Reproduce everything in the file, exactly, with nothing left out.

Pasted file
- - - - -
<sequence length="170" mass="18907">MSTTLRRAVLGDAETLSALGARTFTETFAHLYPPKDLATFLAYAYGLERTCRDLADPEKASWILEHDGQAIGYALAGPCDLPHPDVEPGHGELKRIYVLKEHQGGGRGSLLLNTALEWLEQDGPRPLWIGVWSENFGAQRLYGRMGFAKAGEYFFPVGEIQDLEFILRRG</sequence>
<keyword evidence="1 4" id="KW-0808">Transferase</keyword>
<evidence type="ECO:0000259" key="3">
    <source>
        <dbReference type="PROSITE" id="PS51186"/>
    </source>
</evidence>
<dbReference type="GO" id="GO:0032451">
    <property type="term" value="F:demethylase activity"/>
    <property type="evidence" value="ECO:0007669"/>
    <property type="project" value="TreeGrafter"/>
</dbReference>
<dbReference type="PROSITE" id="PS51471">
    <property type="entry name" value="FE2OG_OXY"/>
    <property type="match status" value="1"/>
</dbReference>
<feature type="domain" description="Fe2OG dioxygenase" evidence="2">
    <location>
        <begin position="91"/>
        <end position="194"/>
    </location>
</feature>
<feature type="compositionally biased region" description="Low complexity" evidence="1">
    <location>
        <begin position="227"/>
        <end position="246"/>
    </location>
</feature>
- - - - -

<sequence length="170" mass="18907">MSTTLRRAVLGDAETLSALGARTFTETFAHLYPPKDLATFLAYAYGLERTCRDLADPEKASWILEHDGQAIGYALAGPCDLPHPDVEPGHGELKRIYVLKEHQGGGRGSLLLNTALEWLEQDGPRPLWIGVWSENFGAQRLYGRMGFAKAGEYFFPVGEIQDLEFILRRG</sequence>
<keyword evidence="1 4" id="KW-0808">Transferase</keyword>
<evidence type="ECO:0000259" key="3">
    <source>
        <dbReference type="PROSITE" id="PS51186"/>
    </source>
</evidence>
<dbReference type="GO" id="GO:0032451">
    <property type="term" value="F:demethylase activity"/>
    <property type="evidence" value="ECO:0007669"/>
    <property type="project" value="TreeGrafter"/>
</dbReference>
<dbReference type="PROSITE" id="PS51471">
    <property type="entry name" value="FE2OG_OXY"/>
    <property type="match status" value="1"/>
</dbReference>
<feature type="domain" description="Fe2OG dioxygenase" evidence="2">
    <location>
        <begin position="91"/>
        <end position="194"/>
    </location>
</feature>
<feature type="compositionally biased region" description="Low complexity" evidence="1">
    <location>
        <begin position="227"/>
        <end position="246"/>
    </location>
</feature>